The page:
Portuguese National Anthem: English Translation, Original Lyrics and History
|What Is The National Anthem Of Portugal: History and Lyrics In Portuguese and English. Photo learn portuguese|
History of Portugal’s national anthem
Late in the nineteenth century, in vehement protest of Britain's ultimatum to Portugal in 1890 over territorial control of Africa, "A Portuguesa" was conceived.
As the lyrics below show, Portugal considered Britain's reaction a "offense," and historians now believe the ultimatum was a major impetus for the country's Republican Revolution, which ultimately led to the overthrow of the monarchy.
When Romantic composer Alfredo Keil and poet Henrique Lopes de Mendonça collaborated on a protest march at the turn of the 20th century, they had no idea that their song would be adopted as the national anthem after the monarchy was overthrown and replaced by a democratic government.
Because of the many different renditions of the song over the years, the government finally decided on a definitive version in 1956.
In 1956, the melody and instrumentation of the song were both subject to several iterations. The government realized this and established a commission to settle on a single definitive translation of "A Portuguesa." This commission drafted a proposal that has been in effect ever since it was adopted by the Council of Ministers on July 16, 1957.
The current reading was proposed by Portugal's Council of Ministers on July 16 of the following year.
Lyrics to Portugal’s national anthem in Portuguese
Heróis do mar, nobre povo,
Nação valente, imortal,
Levantai hoje de novo
O esplendor de Portugal!
Entre as brumas da memória,
Ó Pátria, sente-se a voz
Dos teus egrégios avós,
Que há-de guiar-te à vitória!
Às armas, às armas!
Sobre a terra, sobre o mar,
Às armas, às armas!
Pela Pátria lutar!
Contra os canhões, marchar, marchar!
Desfralda a invicta Bandeira,
À luz viva do teu céu!
Brade a Europa à terra inteira:
Portugal não pereceu
Beija o solo teu jucundo
O Oceano, a rugir d'amor,
E teu braço vencedor
Deu mundos novos ao Mundo!
Saudai o Sol que desponta
Sobre um ridente porvir;
Seja o eco de uma afronta
O sinal do ressurgir.
Raios dessa aurora forte
São como beijos de mãe,
Que nos guardam, nos sustêm,
Contra as injúrias da sorte.
Lyrics to Portugal’s national anthem in English
Heroes of the sea, noble people,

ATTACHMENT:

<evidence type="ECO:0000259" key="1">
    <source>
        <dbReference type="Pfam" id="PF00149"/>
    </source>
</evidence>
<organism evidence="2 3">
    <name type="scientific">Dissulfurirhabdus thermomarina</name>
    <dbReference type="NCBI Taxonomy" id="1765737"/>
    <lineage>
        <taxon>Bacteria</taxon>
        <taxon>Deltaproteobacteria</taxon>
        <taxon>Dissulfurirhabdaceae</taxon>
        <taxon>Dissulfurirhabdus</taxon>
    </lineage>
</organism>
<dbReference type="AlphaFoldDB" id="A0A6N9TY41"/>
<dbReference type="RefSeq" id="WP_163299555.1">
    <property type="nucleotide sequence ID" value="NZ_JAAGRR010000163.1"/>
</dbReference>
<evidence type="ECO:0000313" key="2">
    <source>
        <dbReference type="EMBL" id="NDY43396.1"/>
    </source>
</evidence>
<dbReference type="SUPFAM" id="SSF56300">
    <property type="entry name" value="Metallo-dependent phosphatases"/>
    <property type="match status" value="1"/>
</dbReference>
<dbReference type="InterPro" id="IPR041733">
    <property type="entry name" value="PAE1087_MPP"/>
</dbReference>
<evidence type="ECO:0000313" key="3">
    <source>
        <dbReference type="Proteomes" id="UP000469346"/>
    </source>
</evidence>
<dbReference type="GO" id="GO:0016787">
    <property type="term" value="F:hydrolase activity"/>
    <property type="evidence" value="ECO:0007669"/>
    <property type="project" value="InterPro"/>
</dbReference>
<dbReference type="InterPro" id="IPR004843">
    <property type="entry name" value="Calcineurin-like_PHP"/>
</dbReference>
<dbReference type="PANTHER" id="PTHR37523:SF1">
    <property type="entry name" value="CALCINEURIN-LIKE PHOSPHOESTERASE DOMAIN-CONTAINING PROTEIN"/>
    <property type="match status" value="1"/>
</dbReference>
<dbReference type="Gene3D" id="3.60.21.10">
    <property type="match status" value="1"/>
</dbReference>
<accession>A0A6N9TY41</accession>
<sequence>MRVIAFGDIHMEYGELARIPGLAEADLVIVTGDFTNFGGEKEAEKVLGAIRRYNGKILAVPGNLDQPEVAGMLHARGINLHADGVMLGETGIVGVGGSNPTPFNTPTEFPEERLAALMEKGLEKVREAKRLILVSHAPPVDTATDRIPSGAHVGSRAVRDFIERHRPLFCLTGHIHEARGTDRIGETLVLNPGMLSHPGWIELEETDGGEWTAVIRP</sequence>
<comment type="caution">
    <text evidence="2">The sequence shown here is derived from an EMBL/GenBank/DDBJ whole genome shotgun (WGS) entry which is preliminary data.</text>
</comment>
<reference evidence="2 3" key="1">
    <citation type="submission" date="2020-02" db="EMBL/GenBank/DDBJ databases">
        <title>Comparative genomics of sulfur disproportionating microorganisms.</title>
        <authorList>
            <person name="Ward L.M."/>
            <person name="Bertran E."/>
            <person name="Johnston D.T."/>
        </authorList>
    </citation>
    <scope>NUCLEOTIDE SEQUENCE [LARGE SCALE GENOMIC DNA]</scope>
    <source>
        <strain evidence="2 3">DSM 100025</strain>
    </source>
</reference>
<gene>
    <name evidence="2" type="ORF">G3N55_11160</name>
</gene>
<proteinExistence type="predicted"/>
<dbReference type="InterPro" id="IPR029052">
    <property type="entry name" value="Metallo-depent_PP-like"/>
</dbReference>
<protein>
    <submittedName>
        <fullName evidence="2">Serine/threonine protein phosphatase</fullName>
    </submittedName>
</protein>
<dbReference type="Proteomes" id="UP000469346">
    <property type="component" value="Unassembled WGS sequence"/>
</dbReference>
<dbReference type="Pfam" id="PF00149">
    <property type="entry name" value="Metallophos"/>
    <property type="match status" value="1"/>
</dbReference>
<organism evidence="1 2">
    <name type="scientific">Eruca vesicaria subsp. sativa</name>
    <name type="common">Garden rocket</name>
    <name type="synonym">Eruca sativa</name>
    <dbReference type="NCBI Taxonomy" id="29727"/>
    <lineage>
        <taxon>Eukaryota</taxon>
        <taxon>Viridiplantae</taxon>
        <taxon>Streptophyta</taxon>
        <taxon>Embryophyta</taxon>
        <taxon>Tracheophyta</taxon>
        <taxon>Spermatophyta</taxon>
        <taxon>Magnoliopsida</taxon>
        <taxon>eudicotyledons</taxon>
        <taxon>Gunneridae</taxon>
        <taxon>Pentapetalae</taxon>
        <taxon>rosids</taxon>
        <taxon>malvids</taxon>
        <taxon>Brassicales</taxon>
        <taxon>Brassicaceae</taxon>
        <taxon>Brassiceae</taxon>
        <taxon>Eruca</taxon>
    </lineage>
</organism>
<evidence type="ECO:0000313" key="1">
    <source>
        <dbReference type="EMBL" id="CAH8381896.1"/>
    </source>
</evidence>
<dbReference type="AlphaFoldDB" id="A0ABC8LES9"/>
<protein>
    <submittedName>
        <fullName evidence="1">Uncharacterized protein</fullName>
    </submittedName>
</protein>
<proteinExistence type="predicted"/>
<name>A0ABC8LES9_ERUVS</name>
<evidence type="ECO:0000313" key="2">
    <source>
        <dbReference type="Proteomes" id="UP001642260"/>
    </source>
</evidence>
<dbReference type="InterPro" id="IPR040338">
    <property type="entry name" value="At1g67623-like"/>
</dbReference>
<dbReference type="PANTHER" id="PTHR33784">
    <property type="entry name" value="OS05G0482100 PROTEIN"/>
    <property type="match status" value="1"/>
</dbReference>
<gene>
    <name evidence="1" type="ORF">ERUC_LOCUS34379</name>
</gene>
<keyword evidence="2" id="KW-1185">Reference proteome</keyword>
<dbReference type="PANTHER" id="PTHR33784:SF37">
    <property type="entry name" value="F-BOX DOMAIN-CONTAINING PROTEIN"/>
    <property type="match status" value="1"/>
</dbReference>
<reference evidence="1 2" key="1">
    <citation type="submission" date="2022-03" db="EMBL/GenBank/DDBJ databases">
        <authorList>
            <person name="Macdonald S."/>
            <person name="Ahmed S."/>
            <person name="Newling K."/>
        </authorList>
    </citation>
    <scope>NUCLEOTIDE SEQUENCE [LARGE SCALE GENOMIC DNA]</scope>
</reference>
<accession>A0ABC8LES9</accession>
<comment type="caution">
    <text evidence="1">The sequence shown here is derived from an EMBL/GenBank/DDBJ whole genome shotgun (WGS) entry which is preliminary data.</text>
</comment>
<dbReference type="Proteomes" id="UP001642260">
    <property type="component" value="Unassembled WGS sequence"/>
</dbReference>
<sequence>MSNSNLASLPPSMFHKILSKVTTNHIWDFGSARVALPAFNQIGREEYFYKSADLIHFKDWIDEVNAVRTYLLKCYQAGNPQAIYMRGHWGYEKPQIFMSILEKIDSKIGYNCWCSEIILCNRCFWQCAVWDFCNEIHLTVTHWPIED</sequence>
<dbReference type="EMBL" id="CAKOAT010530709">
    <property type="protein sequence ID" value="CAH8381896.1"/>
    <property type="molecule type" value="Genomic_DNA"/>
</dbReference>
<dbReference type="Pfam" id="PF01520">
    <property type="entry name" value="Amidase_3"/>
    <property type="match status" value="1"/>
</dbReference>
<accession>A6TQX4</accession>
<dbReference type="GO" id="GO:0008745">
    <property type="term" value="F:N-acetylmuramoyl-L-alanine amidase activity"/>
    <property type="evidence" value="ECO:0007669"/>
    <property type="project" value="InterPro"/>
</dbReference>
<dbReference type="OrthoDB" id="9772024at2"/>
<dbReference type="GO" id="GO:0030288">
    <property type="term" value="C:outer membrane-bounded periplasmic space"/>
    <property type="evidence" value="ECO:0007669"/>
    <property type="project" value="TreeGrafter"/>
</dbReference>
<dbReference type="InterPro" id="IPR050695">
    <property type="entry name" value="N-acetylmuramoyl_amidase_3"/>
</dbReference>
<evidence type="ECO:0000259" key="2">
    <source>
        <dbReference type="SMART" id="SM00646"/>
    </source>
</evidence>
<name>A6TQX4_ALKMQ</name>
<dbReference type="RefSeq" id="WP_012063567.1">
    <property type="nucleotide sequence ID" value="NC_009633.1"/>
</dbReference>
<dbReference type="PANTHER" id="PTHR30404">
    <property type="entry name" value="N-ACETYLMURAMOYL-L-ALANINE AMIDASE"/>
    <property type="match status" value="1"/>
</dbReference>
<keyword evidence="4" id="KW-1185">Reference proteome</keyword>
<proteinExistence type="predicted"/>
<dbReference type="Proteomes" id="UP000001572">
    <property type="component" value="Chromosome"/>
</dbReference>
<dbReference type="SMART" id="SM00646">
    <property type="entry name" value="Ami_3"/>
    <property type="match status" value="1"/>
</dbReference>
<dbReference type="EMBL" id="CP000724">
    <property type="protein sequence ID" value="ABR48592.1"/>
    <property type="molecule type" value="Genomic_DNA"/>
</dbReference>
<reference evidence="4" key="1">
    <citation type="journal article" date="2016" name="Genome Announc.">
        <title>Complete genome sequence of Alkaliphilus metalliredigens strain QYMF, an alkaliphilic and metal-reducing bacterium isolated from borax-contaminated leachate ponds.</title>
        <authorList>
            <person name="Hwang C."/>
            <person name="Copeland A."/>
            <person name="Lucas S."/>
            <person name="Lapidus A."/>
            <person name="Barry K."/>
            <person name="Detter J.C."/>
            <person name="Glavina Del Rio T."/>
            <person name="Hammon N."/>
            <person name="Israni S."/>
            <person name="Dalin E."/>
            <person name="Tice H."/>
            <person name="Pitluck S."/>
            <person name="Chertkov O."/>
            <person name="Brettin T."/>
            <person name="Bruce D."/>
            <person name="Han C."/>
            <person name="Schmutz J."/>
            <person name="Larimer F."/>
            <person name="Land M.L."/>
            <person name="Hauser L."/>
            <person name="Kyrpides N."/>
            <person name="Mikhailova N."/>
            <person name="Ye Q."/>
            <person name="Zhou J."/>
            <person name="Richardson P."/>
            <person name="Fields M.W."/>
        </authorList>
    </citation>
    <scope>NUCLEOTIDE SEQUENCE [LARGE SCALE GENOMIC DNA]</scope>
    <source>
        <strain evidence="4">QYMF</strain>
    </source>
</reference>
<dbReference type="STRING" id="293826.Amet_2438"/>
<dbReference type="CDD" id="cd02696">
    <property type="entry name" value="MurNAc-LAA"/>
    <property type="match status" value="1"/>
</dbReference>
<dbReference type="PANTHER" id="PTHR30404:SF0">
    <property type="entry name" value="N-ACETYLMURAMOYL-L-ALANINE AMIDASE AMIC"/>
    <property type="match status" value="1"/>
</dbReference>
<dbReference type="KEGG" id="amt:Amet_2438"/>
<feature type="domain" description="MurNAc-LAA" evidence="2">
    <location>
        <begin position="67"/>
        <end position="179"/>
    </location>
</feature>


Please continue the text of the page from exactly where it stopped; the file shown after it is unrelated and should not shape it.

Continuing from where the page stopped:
Valiant and immortal nation,
Raise once again today
The splendor of Portugal!
Among the haze of memory,
Oh Fatherland, one feels the voice
Of your distinguished forefathers,
That shall lead you on to victory!
To arms, to arms!
Over land, over sea,
To arms, to arms!
For the Fatherland, fight!
Against the cannons, march on, march on!
Hoist the undefeated flag,
In the lively light of your sky!
May Europe cry out to the whole Earth:
Portugal has not perished
Kiss your merry ground
The ocean, roaring with love,
And your victorious arm
Gave new worlds to the world!
Salute the Sun that rises
Over a gleeful future;
Let the echo of an offence
Be the sign for a comeback.
Rays of this strong dawn
Are like a mother’s kisses,
That keep us, sustain us,
Against the injuries of fate.
Cultural symbols of Portugal
|Cultural symbols of Portugal - Photo: ibericalanguages|
This ubiquitous feature of Portuguese architecture is a trademark of the country. Famous painted tin-glazed ceramic tiles may be found everywhere in Portugal, from the smallest of towns to the largest city of Lisbon.
These tiles can be found decorating the walls of churches and monasteries, palaces, homes, park benches, fountains, businesses, and even train stations (like Porto's So Bento). These can be used as street signs or house numbers, but more commonly they depict historical events, the country's most stunning natural landscapes, or both.
It was with the intention of mimicking Roman mosaics that the Arabic phrase az-zulayj, meaning "polished stone," was borrowed to describe azulejos. This name originated with the Moors, and it wasn't until the Christian reconquest of the Iberian Peninsula in the 15th century that azulejos were transported to Portugal from Spain.